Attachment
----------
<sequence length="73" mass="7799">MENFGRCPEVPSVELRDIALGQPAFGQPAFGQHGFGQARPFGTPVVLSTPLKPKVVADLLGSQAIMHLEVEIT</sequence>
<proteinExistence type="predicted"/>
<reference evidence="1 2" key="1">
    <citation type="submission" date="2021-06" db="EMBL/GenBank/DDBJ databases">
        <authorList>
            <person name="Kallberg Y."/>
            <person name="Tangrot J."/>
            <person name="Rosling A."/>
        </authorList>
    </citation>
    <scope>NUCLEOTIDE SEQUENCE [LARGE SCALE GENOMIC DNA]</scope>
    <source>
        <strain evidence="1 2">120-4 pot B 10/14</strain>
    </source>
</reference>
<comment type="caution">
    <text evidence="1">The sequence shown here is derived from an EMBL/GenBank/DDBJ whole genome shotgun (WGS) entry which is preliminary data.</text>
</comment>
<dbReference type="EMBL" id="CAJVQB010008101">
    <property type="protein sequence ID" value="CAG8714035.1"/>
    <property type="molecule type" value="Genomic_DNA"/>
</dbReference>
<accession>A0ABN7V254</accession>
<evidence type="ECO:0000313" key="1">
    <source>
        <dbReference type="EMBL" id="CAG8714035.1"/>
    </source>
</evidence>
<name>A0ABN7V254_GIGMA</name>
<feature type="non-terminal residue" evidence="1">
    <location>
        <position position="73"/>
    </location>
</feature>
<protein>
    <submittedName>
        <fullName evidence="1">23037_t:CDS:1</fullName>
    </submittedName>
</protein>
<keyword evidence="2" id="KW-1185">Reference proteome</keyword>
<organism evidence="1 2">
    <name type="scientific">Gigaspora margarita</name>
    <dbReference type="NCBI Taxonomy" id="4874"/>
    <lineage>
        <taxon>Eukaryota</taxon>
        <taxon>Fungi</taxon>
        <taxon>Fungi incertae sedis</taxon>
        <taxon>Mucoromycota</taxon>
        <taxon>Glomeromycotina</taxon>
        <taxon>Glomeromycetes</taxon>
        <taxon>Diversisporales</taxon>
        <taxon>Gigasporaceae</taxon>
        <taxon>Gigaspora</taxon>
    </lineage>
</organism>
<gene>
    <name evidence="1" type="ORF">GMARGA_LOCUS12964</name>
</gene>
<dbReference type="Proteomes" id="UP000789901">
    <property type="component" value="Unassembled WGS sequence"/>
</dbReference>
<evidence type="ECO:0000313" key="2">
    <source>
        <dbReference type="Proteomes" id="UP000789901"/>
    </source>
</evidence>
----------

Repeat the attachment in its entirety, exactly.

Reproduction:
<sequence length="73" mass="7799">MENFGRCPEVPSVELRDIALGQPAFGQPAFGQHGFGQARPFGTPVVLSTPLKPKVVADLLGSQAIMHLEVEIT</sequence>
<proteinExistence type="predicted"/>
<reference evidence="1 2" key="1">
    <citation type="submission" date="2021-06" db="EMBL/GenBank/DDBJ databases">
        <authorList>
            <person name="Kallberg Y."/>
            <person name="Tangrot J."/>
            <person name="Rosling A."/>
        </authorList>
    </citation>
    <scope>NUCLEOTIDE SEQUENCE [LARGE SCALE GENOMIC DNA]</scope>
    <source>
        <strain evidence="1 2">120-4 pot B 10/14</strain>
    </source>
</reference>
<comment type="caution">
    <text evidence="1">The sequence shown here is derived from an EMBL/GenBank/DDBJ whole genome shotgun (WGS) entry which is preliminary data.</text>
</comment>
<dbReference type="EMBL" id="CAJVQB010008101">
    <property type="protein sequence ID" value="CAG8714035.1"/>
    <property type="molecule type" value="Genomic_DNA"/>
</dbReference>
<accession>A0ABN7V254</accession>
<evidence type="ECO:0000313" key="1">
    <source>
        <dbReference type="EMBL" id="CAG8714035.1"/>
    </source>
</evidence>
<name>A0ABN7V254_GIGMA</name>
<feature type="non-terminal residue" evidence="1">
    <location>
        <position position="73"/>
    </location>
</feature>
<protein>
    <submittedName>
        <fullName evidence="1">23037_t:CDS:1</fullName>
    </submittedName>
</protein>
<keyword evidence="2" id="KW-1185">Reference proteome</keyword>
<organism evidence="1 2">
    <name type="scientific">Gigaspora margarita</name>
    <dbReference type="NCBI Taxonomy" id="4874"/>
    <lineage>
        <taxon>Eukaryota</taxon>
        <taxon>Fungi</taxon>
        <taxon>Fungi incertae sedis</taxon>
        <taxon>Mucoromycota</taxon>
        <taxon>Glomeromycotina</taxon>
        <taxon>Glomeromycetes</taxon>
        <taxon>Diversisporales</taxon>
        <taxon>Gigasporaceae</taxon>
        <taxon>Gigaspora</taxon>
    </lineage>
</organism>
<gene>
    <name evidence="1" type="ORF">GMARGA_LOCUS12964</name>
</gene>
<dbReference type="Proteomes" id="UP000789901">
    <property type="component" value="Unassembled WGS sequence"/>
</dbReference>
<evidence type="ECO:0000313" key="2">
    <source>
        <dbReference type="Proteomes" id="UP000789901"/>
    </source>
</evidence>